Richland Mayor Michael Alvarez

Just months after he told the Tri-City Herald editorial board in an October interview that he was committed to Richland and would not run for another office if re-elected, Richland Mayor Michael Alvarez has begun his second campaign for Benton County commissioner.

During the interview, Alvarez’s opponent for Richland City Council Position 7, Kurt Maier, asked Alvarez repeatedly about his commitment to the city of Richland. Alvarez ran for Benton County Commission just two years after he was first elected to the Richland City Council in 2017.

Alvarez did not respond to Maier’s questions.

After retired Herald editor and publisher Jack Briggs also received no response to the same question, he said, “I don’t think I have a clear answer to my question. Do you have any aspirations in the foreseeable future for any other political job?”

Alveraz answered with one word, “No.”

The Herald endorsed Alvarez.

The Observer reached out to Alvarez to ask what he would say to the residents of Richland about running twice for county commission in just over four years.

He did not respond.

In 2020, Alvarez, who owns a mortgage company, ran for Benton County Commission District 1, which includes most of Richland. His largely self-funded campaign ended with the primary, coming in third behind Democrat Justin Raffa and incumbent Republican Jerome Delvin.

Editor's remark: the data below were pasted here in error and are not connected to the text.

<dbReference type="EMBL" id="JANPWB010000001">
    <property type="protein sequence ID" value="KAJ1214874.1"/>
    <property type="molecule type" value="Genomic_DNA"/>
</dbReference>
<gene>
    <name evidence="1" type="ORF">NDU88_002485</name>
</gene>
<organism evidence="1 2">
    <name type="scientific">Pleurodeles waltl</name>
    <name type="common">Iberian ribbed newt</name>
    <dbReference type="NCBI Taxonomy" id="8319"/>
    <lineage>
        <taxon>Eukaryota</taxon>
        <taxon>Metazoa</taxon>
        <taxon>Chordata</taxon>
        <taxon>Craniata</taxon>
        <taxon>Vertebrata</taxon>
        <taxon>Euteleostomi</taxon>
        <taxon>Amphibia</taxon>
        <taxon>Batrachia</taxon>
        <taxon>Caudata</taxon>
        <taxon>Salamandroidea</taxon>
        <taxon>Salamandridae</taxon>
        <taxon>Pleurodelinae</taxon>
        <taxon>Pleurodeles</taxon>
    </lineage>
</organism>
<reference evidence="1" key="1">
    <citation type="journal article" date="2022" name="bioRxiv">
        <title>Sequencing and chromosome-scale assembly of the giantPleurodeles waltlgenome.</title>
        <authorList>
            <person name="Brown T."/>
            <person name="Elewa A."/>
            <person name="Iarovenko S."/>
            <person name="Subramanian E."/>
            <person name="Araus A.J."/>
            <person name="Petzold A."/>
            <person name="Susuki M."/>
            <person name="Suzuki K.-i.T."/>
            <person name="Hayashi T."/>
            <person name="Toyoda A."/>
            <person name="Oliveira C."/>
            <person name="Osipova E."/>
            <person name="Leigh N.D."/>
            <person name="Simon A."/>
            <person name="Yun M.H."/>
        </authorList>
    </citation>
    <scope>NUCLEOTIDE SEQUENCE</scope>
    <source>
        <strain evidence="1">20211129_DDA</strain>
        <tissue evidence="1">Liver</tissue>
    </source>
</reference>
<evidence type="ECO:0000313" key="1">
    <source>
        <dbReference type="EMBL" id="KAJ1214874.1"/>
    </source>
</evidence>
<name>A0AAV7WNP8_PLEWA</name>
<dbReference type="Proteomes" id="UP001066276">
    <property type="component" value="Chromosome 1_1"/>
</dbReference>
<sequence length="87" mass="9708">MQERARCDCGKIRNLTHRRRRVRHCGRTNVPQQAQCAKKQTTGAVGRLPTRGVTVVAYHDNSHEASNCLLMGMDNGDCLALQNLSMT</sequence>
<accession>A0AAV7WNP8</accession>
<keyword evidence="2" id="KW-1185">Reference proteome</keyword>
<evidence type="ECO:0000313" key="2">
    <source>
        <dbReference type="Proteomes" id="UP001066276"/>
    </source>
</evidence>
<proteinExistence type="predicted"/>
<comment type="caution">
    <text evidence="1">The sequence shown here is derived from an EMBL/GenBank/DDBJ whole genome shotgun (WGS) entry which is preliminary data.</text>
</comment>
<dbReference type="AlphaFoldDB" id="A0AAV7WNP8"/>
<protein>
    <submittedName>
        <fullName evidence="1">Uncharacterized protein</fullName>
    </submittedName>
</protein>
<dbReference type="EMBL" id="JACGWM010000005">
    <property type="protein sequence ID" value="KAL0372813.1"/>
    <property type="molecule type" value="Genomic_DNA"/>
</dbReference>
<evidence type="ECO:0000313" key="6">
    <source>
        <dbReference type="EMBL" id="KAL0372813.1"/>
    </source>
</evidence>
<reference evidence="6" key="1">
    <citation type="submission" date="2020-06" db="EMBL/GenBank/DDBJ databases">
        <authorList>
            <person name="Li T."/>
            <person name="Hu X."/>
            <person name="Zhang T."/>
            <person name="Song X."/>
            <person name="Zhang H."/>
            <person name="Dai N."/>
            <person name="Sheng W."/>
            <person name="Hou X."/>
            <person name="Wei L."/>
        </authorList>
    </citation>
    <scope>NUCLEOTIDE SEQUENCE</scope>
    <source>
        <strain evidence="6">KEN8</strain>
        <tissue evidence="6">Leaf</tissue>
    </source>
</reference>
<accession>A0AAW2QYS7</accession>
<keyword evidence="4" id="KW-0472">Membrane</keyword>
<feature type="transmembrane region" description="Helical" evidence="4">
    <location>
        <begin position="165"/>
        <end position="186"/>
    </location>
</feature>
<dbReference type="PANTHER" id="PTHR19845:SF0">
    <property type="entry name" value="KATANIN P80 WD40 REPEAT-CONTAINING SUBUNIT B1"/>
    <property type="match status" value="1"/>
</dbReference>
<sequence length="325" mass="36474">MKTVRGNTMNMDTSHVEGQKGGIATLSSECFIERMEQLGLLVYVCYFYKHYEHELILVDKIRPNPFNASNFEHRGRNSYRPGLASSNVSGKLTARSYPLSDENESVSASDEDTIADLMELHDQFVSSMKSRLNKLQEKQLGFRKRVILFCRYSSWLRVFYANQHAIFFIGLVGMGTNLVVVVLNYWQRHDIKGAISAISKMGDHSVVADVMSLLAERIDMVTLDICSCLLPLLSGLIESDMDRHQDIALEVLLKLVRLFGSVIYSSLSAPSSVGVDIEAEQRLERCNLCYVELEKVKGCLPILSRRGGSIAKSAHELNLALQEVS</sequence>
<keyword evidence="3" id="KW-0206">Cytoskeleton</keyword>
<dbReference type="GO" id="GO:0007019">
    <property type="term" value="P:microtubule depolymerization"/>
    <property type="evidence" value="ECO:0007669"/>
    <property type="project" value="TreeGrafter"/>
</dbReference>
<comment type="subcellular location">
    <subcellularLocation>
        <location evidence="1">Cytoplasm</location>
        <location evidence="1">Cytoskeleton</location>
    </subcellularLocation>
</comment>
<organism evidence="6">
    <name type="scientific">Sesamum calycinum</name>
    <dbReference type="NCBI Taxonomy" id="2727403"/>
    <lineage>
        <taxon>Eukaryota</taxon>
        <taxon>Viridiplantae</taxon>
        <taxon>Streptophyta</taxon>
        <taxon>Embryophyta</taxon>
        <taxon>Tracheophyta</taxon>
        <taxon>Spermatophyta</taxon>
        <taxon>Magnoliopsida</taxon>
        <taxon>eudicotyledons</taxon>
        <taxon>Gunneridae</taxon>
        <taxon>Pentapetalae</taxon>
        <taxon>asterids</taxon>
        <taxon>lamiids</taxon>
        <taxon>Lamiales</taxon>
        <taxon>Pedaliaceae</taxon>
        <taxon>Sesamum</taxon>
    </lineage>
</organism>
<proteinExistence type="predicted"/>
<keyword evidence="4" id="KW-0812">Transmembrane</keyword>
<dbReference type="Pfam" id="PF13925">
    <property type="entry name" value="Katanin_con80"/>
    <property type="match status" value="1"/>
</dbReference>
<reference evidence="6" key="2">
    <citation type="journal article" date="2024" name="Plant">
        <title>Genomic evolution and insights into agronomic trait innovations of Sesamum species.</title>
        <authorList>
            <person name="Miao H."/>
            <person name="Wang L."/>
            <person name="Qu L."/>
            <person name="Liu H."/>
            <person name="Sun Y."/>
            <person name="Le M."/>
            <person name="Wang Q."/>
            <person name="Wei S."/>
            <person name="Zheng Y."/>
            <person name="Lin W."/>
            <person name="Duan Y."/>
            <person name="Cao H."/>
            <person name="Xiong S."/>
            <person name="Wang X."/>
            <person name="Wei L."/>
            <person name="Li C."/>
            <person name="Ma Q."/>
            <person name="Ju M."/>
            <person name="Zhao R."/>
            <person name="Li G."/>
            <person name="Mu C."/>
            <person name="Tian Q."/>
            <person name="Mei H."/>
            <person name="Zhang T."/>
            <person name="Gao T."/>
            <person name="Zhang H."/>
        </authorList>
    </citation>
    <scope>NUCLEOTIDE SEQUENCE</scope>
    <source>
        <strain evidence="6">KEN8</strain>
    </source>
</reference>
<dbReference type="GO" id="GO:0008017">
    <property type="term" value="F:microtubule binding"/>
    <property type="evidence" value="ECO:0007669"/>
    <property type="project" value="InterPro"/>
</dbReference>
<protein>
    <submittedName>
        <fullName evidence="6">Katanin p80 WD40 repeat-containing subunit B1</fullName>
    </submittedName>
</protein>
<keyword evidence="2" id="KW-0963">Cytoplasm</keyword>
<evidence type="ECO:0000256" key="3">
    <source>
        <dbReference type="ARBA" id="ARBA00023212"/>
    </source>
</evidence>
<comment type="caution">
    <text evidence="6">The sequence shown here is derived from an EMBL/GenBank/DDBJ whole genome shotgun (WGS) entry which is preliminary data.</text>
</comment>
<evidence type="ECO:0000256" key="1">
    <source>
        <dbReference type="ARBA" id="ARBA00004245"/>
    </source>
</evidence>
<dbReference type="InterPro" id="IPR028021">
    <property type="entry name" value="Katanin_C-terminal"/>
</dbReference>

New district boundaries created after the 2020 Census put Alvarez’s neighborhood in District 2, which also includes the largely rural western part of the county including Prosser. This year, he is running to represent that district.

The Richland City Council position is a part-time job. The salary for the mayor is about $16,000 a year, but benefits can double that. 

In 2019, with salary and benefits, Alvarez received $34,862 and was the second highest compensated member of the council at that time. His most recent PDC financial report shows his council income in the range of zero to $29,999. 

The county commission is considered a full-time job that pays over $100,000 a year, not including benefits.

Alvarez announced his intentions to raise money for a campaign by filing with the Washington Public Disclosure Commission (PDC) on May 4. He has not listed any contributions or expenditures thus far. 

Three other candidates have also filed with the PDC for the District 2 seat: former state Rep. Bill Jenkin of Prosser, who has raised $3,850; Kennewick police detective and Fraternal Order of Police president Marco Monteblanco of Richland, who has raised $1,898; and Benton PUD District 3 Commissioner Barry Bush of Kennewick, who lists no contributions.

All are running as Republicans.

To make his candidacy official, Alvarez must also file with the Benton County Auditor’s Office the week of May 16 through May 20. More candidates could also announce campaigns during that period.